Enterprise approach to project delivery IRMS

Project management isn’t a new business idea. Reflecting on my African heritage, many pre-colonial village communities were ridden with huge challenges and it was only by careful planning and strong leadership that those challenges were overcome. Whenever they faced enemy invasion, a tribal plan (mini-project) was enacted by the community ruler (the project sponsor), which was subject to time constraints and resource implications (both human and material).

A lead warrior (project manager) would be employed by the community leader to organise, plan, control and implement the battle strategy. The project was given a title (a cause to rally round) and the lead warrior would have a clear idea of why action was necessary, what the community would like to achieve, how to approach it and when they needed to act.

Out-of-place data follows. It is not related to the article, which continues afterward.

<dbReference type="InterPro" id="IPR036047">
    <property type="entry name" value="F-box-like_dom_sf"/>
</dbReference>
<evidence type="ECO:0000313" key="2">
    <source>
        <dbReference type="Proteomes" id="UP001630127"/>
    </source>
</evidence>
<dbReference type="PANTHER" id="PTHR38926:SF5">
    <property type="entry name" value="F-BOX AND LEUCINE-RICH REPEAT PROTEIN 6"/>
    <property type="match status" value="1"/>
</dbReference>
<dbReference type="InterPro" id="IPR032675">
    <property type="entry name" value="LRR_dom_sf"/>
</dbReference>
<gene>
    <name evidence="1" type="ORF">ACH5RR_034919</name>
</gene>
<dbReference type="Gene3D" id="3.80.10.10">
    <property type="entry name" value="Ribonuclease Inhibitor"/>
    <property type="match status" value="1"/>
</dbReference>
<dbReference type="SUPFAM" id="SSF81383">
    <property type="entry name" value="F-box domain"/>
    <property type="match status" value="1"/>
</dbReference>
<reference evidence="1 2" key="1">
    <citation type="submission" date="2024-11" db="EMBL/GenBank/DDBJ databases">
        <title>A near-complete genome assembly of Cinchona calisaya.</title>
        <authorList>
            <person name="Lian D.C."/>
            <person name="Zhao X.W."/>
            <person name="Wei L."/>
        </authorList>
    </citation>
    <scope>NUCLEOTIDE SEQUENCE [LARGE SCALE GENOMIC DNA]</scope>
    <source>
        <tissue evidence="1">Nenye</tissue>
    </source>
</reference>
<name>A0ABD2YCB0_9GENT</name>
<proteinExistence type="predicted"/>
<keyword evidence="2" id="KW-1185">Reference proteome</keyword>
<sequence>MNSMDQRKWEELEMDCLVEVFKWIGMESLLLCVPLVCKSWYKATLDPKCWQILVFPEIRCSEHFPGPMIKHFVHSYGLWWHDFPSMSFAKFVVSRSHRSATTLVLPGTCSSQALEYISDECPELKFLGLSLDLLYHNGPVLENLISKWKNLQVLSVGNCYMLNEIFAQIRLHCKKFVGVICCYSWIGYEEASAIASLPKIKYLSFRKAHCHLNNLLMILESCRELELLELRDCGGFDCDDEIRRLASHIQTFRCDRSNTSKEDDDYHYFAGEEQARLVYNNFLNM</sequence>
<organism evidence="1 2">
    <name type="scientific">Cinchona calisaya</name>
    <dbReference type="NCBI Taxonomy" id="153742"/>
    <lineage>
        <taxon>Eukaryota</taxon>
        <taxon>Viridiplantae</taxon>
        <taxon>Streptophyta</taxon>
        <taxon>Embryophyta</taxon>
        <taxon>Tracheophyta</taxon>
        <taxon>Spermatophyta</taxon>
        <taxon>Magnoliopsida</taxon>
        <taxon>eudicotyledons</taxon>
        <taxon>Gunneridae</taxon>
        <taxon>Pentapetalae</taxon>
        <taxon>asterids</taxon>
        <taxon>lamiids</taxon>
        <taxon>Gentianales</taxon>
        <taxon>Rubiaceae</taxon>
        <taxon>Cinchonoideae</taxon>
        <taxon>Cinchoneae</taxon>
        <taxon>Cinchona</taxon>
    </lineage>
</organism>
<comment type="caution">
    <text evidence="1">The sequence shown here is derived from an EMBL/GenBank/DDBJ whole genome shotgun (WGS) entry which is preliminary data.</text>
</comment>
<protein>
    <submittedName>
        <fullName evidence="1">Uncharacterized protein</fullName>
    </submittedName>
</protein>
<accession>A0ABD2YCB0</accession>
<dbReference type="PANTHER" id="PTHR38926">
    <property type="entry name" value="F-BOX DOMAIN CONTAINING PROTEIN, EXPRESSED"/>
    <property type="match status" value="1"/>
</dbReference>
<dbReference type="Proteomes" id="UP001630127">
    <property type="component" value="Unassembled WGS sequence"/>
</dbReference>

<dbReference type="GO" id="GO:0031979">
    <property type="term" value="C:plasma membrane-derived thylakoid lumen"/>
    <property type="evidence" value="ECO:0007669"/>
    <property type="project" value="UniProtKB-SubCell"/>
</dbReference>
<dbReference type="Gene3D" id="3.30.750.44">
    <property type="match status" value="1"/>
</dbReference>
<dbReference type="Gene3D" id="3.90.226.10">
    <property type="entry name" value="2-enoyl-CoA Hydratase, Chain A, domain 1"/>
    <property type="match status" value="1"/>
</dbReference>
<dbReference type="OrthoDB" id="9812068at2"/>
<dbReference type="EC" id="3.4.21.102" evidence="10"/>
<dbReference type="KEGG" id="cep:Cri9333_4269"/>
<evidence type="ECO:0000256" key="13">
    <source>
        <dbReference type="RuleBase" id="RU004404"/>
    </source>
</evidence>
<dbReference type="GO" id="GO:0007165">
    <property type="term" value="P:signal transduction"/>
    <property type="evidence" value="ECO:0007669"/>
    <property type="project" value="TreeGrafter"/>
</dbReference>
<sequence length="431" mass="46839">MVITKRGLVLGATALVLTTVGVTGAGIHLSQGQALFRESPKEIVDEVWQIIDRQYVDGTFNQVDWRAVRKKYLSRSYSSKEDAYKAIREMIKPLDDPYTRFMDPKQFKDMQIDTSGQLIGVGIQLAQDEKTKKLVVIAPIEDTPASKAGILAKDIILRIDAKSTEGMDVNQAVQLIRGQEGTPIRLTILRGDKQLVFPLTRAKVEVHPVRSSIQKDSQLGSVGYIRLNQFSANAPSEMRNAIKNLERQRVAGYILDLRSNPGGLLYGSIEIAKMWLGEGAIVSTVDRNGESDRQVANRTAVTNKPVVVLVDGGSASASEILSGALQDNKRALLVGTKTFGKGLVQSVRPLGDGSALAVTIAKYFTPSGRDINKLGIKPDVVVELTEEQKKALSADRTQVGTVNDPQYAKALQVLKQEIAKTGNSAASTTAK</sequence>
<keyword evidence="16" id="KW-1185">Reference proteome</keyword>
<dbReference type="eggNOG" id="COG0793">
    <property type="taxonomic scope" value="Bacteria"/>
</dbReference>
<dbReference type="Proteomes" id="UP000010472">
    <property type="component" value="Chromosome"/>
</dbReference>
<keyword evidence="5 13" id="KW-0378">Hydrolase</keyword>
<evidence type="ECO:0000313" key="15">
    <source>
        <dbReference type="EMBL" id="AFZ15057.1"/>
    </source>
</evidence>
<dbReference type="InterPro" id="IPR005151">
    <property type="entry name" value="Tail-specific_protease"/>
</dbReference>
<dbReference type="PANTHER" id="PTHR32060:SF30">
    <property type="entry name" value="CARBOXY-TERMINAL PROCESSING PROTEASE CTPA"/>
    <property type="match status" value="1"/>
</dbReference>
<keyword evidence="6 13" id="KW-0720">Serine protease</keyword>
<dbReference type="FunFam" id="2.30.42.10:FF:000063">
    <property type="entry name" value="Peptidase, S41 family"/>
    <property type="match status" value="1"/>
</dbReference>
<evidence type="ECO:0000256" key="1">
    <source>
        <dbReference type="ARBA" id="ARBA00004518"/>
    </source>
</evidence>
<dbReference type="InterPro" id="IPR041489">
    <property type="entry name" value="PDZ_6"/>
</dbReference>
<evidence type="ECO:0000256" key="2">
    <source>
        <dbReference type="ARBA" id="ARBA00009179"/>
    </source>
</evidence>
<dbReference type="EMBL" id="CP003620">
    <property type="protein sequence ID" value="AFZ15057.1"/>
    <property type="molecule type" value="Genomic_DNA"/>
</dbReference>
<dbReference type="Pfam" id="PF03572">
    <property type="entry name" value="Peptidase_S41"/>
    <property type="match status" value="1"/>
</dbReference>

The consequences of not meeting these objectives would have been clear to the community leader and his people, as well as the invaders hoping to take advantage of their weaknesses, which is why the role of the project manager is synonymous with managing uncertainties (risks).

Projects are naturally risky, and doing nothing is not an option. The successful project manager will therefore be the one who manages risk effectively. Threats must be minimised and opportunities maximised, while maintaining a clear focus on the project goals.

Managing projects is not just about managing tasks and time. It’s also about managing people (suppliers, stakeholders and co-workers) with different skills and perceptions, from various departments, brought together to forge a team that will do something unusual or even exceptional.

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